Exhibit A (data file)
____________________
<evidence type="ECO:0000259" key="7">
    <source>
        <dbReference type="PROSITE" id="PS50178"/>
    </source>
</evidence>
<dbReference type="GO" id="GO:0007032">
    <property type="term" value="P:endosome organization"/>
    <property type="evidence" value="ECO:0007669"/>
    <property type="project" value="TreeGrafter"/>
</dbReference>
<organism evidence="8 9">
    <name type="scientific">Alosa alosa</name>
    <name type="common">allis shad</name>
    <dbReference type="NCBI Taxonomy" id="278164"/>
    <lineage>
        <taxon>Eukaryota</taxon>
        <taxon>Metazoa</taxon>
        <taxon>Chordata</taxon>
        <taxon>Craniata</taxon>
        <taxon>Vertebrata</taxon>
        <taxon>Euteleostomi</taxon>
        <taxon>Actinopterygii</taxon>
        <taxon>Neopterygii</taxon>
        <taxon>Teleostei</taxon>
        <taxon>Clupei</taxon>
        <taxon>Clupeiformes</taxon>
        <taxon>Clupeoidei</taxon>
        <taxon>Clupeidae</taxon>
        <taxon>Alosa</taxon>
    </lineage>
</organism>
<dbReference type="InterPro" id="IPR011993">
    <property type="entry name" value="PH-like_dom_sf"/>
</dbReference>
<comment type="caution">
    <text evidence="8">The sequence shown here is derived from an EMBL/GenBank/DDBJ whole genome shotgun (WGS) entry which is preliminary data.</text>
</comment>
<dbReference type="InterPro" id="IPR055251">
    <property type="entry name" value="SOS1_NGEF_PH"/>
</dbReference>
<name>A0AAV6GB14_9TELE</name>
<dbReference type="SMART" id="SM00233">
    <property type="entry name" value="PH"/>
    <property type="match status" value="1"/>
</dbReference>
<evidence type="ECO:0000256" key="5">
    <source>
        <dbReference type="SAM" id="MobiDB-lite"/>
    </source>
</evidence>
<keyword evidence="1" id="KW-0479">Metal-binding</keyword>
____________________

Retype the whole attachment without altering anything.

<evidence type="ECO:0000259" key="7">
    <source>
        <dbReference type="PROSITE" id="PS50178"/>
    </source>
</evidence>
<dbReference type="GO" id="GO:0007032">
    <property type="term" value="P:endosome organization"/>
    <property type="evidence" value="ECO:0007669"/>
    <property type="project" value="TreeGrafter"/>
</dbReference>
<organism evidence="8 9">
    <name type="scientific">Alosa alosa</name>
    <name type="common">allis shad</name>
    <dbReference type="NCBI Taxonomy" id="278164"/>
    <lineage>
        <taxon>Eukaryota</taxon>
        <taxon>Metazoa</taxon>
        <taxon>Chordata</taxon>
        <taxon>Craniata</taxon>
        <taxon>Vertebrata</taxon>
        <taxon>Euteleostomi</taxon>
        <taxon>Actinopterygii</taxon>
        <taxon>Neopterygii</taxon>
        <taxon>Teleostei</taxon>
        <taxon>Clupei</taxon>
        <taxon>Clupeiformes</taxon>
        <taxon>Clupeoidei</taxon>
        <taxon>Clupeidae</taxon>
        <taxon>Alosa</taxon>
    </lineage>
</organism>
<dbReference type="InterPro" id="IPR011993">
    <property type="entry name" value="PH-like_dom_sf"/>
</dbReference>
<comment type="caution">
    <text evidence="8">The sequence shown here is derived from an EMBL/GenBank/DDBJ whole genome shotgun (WGS) entry which is preliminary data.</text>
</comment>
<dbReference type="InterPro" id="IPR055251">
    <property type="entry name" value="SOS1_NGEF_PH"/>
</dbReference>
<name>A0AAV6GB14_9TELE</name>
<dbReference type="SMART" id="SM00233">
    <property type="entry name" value="PH"/>
    <property type="match status" value="1"/>
</dbReference>
<evidence type="ECO:0000256" key="5">
    <source>
        <dbReference type="SAM" id="MobiDB-lite"/>
    </source>
</evidence>
<keyword evidence="1" id="KW-0479">Metal-binding</keyword>